However, I will say that my experience with this book, and several others I’ve read that similarly benefited from a lot of industry support, have made me now cautious, and skeptical, about how certain books get selected. And as a reader, I no longer have any trust in these “list” books.

So as I said in an earlier post, if you see me talking about a book on my blog, you can know for sure that I thought it was excellent and it comes highly recommended by someone who is a little tired of buying and reading books that are all hype and no substance.

Book Recommendation: The Push by Ashley Audrain

So I’ve decided that a few things will change around here when it comes to featuring other books or authors on my site.

From this day forward, if you see a book here it’s because I read it and LOVED it.

I didn’t like the book…I LOVED it.

Because this is how I operate in the real world with my word-of-mouth recommendations to my in-real-life friends. If I LOVED a book I text them about it, email them about it, go on and on about it over a charcuterie board at lunch.

And while I read many books every year, there a only a few that actually capture me in this way and really remind me that, at my core, I’m a reader and lover of great books above all else.

So when I now tell you that the latest book I’ve read, you’ll know that I hand to heart LOVED it.

Today that book is The Push by Ashley Audrain.

Blythe Connor is determined that she will be the warm, comforting mother to her new baby Violet that she herself never had.

But in the thick of motherhood’s exhausting early days, Blythe becomes convinced that something is wrong with her daughter—she doesn’t behave like most children do.

Or is it all in Blythe’s head? Her husband, Fox, says she’s imagining things. The more Fox dismisses her fears, the more Blythe begins to question her own sanity, and the more we begin to question what Blythe is telling us about her life as well.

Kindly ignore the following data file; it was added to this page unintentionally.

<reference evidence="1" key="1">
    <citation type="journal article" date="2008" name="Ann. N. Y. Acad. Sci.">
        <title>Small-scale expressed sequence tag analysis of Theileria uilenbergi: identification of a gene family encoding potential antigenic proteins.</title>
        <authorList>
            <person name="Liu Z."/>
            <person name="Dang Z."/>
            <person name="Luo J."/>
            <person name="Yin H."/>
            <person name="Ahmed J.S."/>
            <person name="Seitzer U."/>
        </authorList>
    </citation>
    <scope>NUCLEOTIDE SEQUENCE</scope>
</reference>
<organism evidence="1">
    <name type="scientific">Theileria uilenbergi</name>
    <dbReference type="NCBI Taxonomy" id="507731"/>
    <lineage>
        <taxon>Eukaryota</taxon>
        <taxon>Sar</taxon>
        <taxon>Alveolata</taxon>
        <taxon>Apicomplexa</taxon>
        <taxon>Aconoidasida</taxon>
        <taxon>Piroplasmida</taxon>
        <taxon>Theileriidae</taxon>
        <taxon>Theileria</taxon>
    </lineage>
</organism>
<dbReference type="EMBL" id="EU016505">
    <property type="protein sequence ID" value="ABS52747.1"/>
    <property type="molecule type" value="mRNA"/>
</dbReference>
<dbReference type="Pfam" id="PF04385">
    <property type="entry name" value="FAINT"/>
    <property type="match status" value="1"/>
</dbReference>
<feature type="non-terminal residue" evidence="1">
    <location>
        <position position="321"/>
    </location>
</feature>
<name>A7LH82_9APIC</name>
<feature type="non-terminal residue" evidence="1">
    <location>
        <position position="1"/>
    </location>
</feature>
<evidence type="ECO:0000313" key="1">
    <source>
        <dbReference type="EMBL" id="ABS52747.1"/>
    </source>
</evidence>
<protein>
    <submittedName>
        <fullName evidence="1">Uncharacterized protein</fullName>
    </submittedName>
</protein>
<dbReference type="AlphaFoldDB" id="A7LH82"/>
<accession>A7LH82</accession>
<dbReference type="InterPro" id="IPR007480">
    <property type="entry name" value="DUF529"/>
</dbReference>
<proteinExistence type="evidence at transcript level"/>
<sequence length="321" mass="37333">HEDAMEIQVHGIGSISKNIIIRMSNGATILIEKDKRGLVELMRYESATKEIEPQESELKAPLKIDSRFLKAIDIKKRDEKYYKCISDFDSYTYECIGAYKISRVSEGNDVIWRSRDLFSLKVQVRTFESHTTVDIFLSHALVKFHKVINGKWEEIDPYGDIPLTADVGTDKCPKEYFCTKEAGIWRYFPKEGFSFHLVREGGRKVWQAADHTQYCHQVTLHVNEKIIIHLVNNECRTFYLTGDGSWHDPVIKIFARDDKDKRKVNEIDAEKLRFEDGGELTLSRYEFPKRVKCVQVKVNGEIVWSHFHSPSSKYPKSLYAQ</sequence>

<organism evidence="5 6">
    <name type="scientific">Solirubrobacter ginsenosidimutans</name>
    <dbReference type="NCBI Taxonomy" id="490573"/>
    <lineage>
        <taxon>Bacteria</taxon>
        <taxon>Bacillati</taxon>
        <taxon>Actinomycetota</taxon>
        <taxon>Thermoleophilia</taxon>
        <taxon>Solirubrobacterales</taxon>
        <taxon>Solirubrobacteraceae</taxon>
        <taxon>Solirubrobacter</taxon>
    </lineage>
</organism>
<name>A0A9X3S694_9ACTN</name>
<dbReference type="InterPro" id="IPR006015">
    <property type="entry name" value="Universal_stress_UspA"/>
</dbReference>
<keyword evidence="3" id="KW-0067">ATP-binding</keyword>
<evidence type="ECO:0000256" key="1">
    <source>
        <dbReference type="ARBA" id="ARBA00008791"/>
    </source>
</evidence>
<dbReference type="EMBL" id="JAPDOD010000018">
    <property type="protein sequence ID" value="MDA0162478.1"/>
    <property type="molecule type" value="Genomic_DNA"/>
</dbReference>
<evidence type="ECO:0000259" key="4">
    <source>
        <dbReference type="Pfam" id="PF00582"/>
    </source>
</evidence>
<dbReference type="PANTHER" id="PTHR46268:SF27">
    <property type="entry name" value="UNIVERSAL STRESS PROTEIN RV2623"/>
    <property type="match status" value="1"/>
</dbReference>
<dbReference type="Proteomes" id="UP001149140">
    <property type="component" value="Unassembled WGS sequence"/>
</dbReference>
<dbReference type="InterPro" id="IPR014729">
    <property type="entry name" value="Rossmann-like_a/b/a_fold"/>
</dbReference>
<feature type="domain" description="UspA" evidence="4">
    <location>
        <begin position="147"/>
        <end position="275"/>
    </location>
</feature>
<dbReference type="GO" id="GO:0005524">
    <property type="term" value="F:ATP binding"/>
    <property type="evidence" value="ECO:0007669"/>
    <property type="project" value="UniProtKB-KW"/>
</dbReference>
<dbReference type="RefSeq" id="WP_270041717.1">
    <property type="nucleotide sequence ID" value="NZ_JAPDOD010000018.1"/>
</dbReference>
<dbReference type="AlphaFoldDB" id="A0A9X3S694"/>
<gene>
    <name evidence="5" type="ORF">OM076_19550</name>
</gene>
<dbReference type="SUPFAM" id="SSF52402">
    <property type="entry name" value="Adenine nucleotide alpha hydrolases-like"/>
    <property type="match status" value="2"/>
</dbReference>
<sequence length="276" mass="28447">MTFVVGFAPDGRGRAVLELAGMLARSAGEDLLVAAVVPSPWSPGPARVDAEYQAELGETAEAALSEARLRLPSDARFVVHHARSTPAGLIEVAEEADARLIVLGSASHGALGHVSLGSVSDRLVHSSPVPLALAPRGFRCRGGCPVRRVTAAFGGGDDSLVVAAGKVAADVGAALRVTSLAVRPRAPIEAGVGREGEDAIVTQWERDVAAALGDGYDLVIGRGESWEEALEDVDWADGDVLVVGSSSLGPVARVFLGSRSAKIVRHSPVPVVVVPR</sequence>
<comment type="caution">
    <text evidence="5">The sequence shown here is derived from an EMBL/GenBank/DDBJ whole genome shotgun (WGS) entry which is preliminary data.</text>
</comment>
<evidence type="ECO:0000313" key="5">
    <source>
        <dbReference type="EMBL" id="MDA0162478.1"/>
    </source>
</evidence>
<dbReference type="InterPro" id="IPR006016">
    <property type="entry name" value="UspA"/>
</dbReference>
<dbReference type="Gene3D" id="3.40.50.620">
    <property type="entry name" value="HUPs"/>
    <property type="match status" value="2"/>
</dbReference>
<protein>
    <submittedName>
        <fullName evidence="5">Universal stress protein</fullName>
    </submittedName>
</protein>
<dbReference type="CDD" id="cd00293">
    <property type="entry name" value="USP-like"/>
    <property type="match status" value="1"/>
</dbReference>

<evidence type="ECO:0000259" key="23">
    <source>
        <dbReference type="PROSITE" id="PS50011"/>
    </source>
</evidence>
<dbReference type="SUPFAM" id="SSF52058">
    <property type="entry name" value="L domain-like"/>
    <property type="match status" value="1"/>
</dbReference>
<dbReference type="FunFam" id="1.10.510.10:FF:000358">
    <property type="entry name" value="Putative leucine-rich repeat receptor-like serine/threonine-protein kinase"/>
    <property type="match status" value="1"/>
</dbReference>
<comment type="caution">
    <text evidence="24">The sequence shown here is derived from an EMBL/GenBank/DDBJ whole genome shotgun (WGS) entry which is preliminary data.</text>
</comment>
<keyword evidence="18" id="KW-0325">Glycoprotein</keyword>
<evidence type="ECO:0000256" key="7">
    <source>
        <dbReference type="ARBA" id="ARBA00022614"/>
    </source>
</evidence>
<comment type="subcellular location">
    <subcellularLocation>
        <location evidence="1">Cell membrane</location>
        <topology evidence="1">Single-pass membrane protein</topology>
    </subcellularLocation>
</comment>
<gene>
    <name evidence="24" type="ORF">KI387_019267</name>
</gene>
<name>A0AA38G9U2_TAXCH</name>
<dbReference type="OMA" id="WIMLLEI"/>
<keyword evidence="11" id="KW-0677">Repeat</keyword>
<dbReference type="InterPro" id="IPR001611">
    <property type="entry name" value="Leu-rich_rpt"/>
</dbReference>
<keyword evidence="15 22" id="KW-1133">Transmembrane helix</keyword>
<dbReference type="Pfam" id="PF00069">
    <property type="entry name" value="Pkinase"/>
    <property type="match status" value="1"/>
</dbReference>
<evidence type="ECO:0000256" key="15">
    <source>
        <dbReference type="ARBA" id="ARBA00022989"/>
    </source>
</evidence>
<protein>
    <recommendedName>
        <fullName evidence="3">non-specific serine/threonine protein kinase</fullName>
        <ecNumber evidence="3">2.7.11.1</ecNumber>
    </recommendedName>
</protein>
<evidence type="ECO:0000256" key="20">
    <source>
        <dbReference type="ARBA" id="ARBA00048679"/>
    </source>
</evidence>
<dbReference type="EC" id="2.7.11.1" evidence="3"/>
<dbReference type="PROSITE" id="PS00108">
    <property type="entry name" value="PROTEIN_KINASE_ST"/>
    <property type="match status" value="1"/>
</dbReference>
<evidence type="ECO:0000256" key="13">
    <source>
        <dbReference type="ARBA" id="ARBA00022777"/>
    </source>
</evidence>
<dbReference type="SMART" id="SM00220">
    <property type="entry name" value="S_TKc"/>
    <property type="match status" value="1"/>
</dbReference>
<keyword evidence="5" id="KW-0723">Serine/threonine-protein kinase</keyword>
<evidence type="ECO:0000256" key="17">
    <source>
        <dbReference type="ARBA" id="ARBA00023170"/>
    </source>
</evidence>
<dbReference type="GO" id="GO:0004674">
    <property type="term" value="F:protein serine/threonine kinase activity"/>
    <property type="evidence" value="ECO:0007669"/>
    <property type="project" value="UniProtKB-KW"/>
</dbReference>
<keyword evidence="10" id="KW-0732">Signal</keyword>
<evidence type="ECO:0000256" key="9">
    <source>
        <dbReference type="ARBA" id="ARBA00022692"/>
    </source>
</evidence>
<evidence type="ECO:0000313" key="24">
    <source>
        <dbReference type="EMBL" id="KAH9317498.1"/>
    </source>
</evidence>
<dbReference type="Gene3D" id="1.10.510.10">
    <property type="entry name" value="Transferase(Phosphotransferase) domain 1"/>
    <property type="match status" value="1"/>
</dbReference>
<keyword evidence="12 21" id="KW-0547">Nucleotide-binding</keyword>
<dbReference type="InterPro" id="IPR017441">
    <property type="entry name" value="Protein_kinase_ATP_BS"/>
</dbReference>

Then their son Sam is born—and with him, Blythe has the blissful connection she’d always imagined with her child. Even Violet seems to love her little brother. But when life as they know it is changed in an instant, the devastating fall-out forces Blythe to face the truth.

This book hits all my sweet spots as a reader starting off first and foremost with complex characters that kept me glued to the page both wondering and fearing what they will do next. The family history, trauma, and long-term psychological impacts were wonderfully executed and authentic. The thriller/mystery elements turned and turned again and were always born from and driven by the nuanced and multilayered characters at the heart of this fantastic novel.

Ashley Audrain has an amazing talent and I look forward to seeing, and reading, what she does next. Do yourself a favor and move The Push to the top of your TBR pile.

The Spaces In My Head

Since being off of social media for these last few weeks it’s like there’s been new space cleared up inside my head. I have long suspected while never fully realizing how much the constant noise of the collective chatter on social media had taken up residence in my day to day thinking.